The number (in percentage) and mean age of subjects in different groups and subgroups are summarized in [Table 1]. The age of subjects in all three groups ranged from 22 to 76 years. The mean age of subjects in all three groups was identical (F=0.006; P>0.05). Among malignant uterine cervix patients, the proportion of stage IIB was the highest. The cell cycle regulatory proteins expressions of three groups are summarized in [Table 2] and also shown graphically along with blots in [Figure 1]. All cell cycle regulatory proteins showed increasing expression from control to dysplasia and highest expression were seen in cervical cancer patients. The expression (mean level) of Cyclin B1 was found to be statistically not significant (P>0.05) when compared among all the three groups. The expression of Aurora-B in dysplasia patients was higher than control but the difference was not statistically significant (P>0.05) while the expression of it in cancer patients was significantly (P<0.05) higher than the control but it did not differ (P>0.05) between dysplasia and cancer patients. The expression of PLK1 in all three groups showed similar trend as of Aurora-B but with more significant (P<0.01) over expression in cancer cases. In contrast, the expression of LIMK1 in cancer patients was found to be significantly (P<0.01) higher than both the control and dysplasia. It was found to be 4.6 and 3.0 fold higher than the control and dysplasia, respectively. The correlation of cell cycle regulatory proteins expression in cancer patients and their survival time (months) are summarized in [Table 3]. The cell cycle regulatory proteins expression in cancer patients showed significant (P<0.01) positive correlation with each other while their expression has significant (P<0.01) and negative correlation with the survival. Among cell cycle regulatory proteins, the expression of LIMK1 showed maximum inverse relation with the survival. Comparing 2 years overall survival [Figure 2] in cancer patients those having the expression of LIMK1 ≤ 1 and > 1, it was found that patients having expression > 1 have significantly lower survival as compared to those having expression ≤ 1 (c2 =10.05; P<0.01). Further, the hazard ratio (the slope of the survival curve - a measure of how rapidly subjects are dying) was found to be 0.21, (95% CI of ratio=0.08 to 0.55) which indicates that the rate of death in patients having LIMK1 > 1 was 0.21 times more than the rate of death in patient having LIMK1 ≤ 1 i.e. the mortality rate is directly proportional to the concentration of the LIMK1. In addition, 3.5 fold more deaths were evident in patients having expression of LIMK1 > 1 as compared to those having expression ≤ 1 (11.8% vs. 41.2%, Z=2.38; P<0.05).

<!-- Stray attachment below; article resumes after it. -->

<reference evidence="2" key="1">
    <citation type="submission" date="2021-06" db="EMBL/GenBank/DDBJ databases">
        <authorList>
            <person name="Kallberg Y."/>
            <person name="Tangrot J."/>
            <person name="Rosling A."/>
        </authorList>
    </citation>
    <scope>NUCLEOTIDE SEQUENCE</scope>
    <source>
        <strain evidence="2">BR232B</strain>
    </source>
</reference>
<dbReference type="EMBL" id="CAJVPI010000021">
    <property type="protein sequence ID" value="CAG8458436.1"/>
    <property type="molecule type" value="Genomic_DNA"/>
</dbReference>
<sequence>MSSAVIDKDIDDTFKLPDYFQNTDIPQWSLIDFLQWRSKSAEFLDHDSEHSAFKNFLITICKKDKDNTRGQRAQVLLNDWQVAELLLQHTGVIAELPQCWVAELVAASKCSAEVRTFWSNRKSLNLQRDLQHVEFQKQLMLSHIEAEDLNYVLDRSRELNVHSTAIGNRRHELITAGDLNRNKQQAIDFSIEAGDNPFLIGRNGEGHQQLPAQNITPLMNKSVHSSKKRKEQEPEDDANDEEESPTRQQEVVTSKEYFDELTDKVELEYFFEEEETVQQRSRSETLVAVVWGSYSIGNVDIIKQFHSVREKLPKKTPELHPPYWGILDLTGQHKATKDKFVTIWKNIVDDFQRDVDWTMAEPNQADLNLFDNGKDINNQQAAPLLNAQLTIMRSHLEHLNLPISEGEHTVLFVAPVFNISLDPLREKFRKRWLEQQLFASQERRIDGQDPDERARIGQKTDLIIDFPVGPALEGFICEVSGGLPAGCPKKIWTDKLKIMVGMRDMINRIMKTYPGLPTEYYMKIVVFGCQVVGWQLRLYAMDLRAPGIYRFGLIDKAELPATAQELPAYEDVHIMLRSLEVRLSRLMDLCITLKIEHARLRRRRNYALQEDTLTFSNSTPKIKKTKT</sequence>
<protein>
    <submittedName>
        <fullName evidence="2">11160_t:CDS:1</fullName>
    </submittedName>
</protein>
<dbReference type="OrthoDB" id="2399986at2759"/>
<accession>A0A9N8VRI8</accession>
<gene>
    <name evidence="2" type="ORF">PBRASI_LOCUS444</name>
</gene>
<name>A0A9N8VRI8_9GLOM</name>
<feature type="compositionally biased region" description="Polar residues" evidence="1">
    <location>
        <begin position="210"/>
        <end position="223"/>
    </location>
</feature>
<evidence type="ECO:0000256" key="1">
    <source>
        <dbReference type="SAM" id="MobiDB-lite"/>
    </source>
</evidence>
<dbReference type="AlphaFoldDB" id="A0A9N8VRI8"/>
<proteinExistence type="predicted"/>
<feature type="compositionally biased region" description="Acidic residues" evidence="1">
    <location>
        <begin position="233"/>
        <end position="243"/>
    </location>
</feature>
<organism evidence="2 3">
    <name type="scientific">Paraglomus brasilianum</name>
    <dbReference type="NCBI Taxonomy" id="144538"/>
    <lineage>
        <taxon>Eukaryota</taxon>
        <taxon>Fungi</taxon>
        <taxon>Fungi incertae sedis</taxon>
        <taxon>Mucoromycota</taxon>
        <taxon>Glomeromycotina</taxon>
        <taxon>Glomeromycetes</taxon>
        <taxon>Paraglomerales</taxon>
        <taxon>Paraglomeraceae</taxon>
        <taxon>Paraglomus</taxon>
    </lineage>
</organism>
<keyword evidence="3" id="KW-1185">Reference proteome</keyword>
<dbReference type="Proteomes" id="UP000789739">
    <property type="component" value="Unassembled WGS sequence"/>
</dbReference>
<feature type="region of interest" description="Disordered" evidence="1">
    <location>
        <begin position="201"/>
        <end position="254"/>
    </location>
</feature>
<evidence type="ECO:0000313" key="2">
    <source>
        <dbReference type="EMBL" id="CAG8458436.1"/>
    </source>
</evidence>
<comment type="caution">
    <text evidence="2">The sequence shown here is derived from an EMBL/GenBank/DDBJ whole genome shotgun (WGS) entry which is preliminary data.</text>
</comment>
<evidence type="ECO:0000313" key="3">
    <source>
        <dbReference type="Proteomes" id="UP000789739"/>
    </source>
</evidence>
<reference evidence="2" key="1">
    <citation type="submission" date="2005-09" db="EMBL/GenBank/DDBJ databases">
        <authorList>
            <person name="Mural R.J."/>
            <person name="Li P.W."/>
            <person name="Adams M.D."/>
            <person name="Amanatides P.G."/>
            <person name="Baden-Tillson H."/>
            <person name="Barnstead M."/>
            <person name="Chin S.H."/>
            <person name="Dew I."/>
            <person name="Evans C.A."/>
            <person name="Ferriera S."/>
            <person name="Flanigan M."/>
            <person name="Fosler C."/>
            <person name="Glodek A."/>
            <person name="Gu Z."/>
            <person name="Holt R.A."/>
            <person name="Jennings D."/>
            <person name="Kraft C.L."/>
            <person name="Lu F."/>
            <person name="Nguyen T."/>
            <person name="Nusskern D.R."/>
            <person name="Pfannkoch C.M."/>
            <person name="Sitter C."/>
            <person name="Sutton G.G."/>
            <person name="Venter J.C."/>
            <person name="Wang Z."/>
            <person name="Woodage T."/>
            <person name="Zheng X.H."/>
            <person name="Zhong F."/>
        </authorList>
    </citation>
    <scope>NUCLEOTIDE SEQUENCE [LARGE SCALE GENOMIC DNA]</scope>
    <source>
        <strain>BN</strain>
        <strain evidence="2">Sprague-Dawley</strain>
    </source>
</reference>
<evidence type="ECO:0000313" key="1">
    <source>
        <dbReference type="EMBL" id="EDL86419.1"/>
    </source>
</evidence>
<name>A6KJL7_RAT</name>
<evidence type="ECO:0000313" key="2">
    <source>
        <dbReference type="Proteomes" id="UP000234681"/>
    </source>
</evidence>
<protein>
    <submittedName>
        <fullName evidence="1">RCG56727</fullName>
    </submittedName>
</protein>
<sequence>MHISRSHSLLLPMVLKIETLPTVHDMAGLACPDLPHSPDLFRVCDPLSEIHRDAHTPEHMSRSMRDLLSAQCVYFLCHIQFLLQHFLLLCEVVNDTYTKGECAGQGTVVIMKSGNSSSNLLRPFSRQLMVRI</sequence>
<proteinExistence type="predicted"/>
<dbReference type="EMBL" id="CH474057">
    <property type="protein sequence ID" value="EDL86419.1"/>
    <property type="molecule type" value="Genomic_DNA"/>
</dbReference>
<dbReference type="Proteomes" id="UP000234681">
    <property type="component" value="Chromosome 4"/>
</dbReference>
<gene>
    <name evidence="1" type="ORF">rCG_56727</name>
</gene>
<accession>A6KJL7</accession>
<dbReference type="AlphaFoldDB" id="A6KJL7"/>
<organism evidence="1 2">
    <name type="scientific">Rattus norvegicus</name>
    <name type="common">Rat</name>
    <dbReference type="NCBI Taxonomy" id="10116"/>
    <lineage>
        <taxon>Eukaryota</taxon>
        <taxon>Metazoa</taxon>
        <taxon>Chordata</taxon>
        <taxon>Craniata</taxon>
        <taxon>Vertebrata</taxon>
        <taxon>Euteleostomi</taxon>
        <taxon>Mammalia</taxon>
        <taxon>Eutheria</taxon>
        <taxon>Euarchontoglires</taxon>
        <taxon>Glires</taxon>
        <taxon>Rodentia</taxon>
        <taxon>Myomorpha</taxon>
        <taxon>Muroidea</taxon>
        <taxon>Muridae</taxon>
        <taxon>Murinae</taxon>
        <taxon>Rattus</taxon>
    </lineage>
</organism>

| > Discussion|| |